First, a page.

3. Take out the battery (if possible)
If you have a cell phone that doesn’t let you remove the battery, such as an iPhone, skip this step. But if it’s possible to get the battery out of the phone, do it without hesitation. It will help to prevent the phone from being fried. If you remove it, you’ll cut the energy supply and avoid further damage.
4. Take out the sim and memory cards and all other peripherals.
Remove all covers and plugs that cover the gaps and slots in the phone. Pat your phone dry with a microfiber cloth or a towel (it’s recommended not to use paper because the particles can clog in the gaps of the phone).
5. Put it in a vacuum bag
This way you can extract any water stuck in the slots and the areas difficult to reach. Put the phone in a plastic bag and suck out the air, creating a vacuum effect. It will suck the liquid out of the inner parts of the phone.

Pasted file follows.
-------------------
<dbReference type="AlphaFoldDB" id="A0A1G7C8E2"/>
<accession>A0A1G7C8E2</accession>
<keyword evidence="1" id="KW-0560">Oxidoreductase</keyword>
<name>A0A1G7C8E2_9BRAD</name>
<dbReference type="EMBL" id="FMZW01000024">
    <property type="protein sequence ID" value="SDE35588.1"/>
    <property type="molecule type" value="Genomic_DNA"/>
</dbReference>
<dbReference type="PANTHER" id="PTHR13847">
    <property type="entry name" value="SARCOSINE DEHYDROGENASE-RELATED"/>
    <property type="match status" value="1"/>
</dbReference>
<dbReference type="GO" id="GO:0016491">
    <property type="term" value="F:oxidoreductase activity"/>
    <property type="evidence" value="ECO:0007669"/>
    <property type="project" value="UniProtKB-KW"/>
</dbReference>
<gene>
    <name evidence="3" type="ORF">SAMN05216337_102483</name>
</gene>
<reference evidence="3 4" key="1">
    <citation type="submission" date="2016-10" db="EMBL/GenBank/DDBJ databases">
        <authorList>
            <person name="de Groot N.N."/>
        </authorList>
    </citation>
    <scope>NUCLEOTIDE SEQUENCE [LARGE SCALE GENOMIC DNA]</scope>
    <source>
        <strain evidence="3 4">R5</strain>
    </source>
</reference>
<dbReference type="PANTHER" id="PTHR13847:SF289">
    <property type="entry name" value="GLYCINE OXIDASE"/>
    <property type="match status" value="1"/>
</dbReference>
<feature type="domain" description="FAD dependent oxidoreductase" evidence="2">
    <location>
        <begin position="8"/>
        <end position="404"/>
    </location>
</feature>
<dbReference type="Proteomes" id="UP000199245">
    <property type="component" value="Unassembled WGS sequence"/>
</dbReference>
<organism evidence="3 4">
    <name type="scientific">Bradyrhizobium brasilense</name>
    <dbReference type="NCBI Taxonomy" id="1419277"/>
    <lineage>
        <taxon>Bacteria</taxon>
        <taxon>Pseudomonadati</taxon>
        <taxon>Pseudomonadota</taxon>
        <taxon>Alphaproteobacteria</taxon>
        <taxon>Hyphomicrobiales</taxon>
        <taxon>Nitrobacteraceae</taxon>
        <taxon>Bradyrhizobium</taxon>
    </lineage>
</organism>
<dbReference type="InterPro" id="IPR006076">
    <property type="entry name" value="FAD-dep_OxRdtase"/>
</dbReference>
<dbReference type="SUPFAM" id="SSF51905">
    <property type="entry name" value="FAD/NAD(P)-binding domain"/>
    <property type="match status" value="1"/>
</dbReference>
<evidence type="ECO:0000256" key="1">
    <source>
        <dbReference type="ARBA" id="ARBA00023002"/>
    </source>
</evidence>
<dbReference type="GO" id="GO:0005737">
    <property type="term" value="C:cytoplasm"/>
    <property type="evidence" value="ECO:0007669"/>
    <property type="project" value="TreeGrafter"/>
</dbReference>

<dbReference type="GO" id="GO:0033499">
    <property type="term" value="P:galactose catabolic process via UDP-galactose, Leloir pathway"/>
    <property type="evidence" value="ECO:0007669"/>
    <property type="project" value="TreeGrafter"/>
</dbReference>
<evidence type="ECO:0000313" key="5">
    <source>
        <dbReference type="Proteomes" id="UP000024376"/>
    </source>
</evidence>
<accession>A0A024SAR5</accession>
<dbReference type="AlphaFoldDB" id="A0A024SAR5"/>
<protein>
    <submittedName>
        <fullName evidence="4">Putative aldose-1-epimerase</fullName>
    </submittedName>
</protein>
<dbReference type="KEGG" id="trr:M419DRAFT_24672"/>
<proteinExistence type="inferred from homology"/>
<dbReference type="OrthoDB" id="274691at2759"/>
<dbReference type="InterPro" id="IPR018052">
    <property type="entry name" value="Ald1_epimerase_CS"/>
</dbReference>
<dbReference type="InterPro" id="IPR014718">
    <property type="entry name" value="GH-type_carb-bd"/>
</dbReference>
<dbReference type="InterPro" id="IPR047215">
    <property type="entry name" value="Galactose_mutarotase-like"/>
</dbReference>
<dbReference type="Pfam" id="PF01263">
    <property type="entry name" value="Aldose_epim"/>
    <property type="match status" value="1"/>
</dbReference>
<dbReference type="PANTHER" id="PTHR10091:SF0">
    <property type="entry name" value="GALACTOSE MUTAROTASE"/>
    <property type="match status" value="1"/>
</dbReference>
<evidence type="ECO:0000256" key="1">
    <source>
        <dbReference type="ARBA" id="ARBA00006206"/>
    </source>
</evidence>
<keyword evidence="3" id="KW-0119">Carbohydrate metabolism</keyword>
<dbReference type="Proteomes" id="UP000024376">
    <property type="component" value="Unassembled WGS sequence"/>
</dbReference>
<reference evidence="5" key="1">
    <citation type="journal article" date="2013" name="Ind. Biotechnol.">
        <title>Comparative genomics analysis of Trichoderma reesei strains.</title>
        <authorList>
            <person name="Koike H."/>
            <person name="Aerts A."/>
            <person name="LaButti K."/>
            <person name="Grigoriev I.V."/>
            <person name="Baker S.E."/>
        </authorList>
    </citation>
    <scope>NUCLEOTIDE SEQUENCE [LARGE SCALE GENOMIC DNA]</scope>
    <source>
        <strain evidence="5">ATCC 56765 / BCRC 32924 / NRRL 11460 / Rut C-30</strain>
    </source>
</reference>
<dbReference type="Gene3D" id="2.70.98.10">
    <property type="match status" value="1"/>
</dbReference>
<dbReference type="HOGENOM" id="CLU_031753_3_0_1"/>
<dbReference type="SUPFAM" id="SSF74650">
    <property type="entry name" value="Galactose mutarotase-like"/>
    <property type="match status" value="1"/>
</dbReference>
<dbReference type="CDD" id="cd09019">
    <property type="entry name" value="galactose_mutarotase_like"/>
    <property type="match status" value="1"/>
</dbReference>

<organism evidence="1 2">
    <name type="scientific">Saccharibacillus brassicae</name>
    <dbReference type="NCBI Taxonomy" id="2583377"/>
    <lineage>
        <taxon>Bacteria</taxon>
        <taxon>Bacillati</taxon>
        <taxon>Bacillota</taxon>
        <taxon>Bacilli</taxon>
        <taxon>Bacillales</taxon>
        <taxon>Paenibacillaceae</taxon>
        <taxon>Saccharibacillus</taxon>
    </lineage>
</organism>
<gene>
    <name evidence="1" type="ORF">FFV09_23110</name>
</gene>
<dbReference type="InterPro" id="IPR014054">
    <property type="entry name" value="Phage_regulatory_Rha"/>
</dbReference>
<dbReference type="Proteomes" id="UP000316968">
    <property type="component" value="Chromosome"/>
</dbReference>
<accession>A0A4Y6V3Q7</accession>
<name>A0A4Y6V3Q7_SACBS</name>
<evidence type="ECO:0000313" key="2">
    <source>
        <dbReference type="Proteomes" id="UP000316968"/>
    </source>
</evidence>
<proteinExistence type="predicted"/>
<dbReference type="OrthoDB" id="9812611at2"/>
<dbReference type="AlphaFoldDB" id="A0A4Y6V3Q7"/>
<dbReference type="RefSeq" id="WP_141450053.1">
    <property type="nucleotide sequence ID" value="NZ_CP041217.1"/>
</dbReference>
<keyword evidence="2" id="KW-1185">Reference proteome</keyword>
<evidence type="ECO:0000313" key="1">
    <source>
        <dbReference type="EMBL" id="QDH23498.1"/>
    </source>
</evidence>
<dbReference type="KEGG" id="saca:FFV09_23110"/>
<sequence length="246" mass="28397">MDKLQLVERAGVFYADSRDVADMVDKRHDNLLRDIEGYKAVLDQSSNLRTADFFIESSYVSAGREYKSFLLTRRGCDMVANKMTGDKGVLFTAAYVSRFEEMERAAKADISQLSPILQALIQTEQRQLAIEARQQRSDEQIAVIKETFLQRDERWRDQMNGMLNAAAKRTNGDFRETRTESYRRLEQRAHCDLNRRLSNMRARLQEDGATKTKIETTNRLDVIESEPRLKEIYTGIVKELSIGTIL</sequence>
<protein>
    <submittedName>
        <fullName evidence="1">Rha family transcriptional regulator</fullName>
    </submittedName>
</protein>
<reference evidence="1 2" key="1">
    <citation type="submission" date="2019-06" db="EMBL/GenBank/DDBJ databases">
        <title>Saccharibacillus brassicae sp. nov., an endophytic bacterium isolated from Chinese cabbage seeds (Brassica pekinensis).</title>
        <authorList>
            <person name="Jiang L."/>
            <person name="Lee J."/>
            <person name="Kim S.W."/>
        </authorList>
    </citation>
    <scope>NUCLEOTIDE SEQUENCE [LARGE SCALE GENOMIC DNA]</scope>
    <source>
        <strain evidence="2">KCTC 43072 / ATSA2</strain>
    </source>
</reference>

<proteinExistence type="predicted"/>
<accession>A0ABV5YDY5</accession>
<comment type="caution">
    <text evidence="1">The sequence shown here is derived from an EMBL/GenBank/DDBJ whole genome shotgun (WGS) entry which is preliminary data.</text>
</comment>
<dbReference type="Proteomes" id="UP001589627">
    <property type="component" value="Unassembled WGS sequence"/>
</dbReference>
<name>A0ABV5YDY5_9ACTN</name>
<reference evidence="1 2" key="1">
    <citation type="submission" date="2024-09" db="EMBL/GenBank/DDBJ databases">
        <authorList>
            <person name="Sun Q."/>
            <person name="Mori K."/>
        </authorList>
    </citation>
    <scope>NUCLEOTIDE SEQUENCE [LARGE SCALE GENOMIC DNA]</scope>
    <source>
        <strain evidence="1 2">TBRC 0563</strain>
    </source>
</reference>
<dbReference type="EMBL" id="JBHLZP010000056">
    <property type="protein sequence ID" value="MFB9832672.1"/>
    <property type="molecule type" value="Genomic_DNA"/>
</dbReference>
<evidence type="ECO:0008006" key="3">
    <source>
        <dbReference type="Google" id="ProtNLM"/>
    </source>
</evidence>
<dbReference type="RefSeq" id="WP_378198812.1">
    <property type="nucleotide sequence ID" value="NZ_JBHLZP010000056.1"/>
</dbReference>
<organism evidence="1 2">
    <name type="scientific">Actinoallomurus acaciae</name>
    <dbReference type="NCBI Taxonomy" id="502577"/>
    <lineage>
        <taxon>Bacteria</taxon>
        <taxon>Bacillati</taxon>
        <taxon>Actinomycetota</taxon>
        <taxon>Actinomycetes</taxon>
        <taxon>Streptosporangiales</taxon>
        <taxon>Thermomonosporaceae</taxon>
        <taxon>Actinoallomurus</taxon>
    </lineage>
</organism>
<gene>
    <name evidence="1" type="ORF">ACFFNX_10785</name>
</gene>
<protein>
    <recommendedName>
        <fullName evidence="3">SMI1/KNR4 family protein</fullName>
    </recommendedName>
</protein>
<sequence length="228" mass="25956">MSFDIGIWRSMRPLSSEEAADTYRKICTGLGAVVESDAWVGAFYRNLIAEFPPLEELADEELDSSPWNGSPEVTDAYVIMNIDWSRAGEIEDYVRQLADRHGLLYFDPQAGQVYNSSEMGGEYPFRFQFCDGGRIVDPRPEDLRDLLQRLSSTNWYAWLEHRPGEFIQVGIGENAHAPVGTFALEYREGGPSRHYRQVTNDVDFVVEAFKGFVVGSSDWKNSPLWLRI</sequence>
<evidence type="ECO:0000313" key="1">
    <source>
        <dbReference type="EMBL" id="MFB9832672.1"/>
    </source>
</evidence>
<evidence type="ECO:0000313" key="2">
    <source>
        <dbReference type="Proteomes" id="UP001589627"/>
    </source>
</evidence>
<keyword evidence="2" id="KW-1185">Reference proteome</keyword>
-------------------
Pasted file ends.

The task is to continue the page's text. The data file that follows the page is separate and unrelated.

6. Put it in a bowl of rice or other absorbent
No, it’s not a myth. Drying the phone with a handkerchief does not allow you to reach inside the phone, and you’re going to need something to absorb the moisture…like uncooked rice. Put the phone and all its parts in a bowl of rice and leave it there for about two days. You can use other alternative materials that absorb water such as cat litter or silica gel sachets (usually found in dry foods, vitamins or new shoe box
7. Turn it on…and keep your fingers crossed
Although technicians warn that the chances of damage to the phone in case of falling in water are high, we at Bright Side are very optimistic and always believe in a positive outcome.
It’s very important to give your phone at least two days to dry and resist the urge to turn it on, because if a tiny water particle remains inside, all your efforts will be useless. Good luck!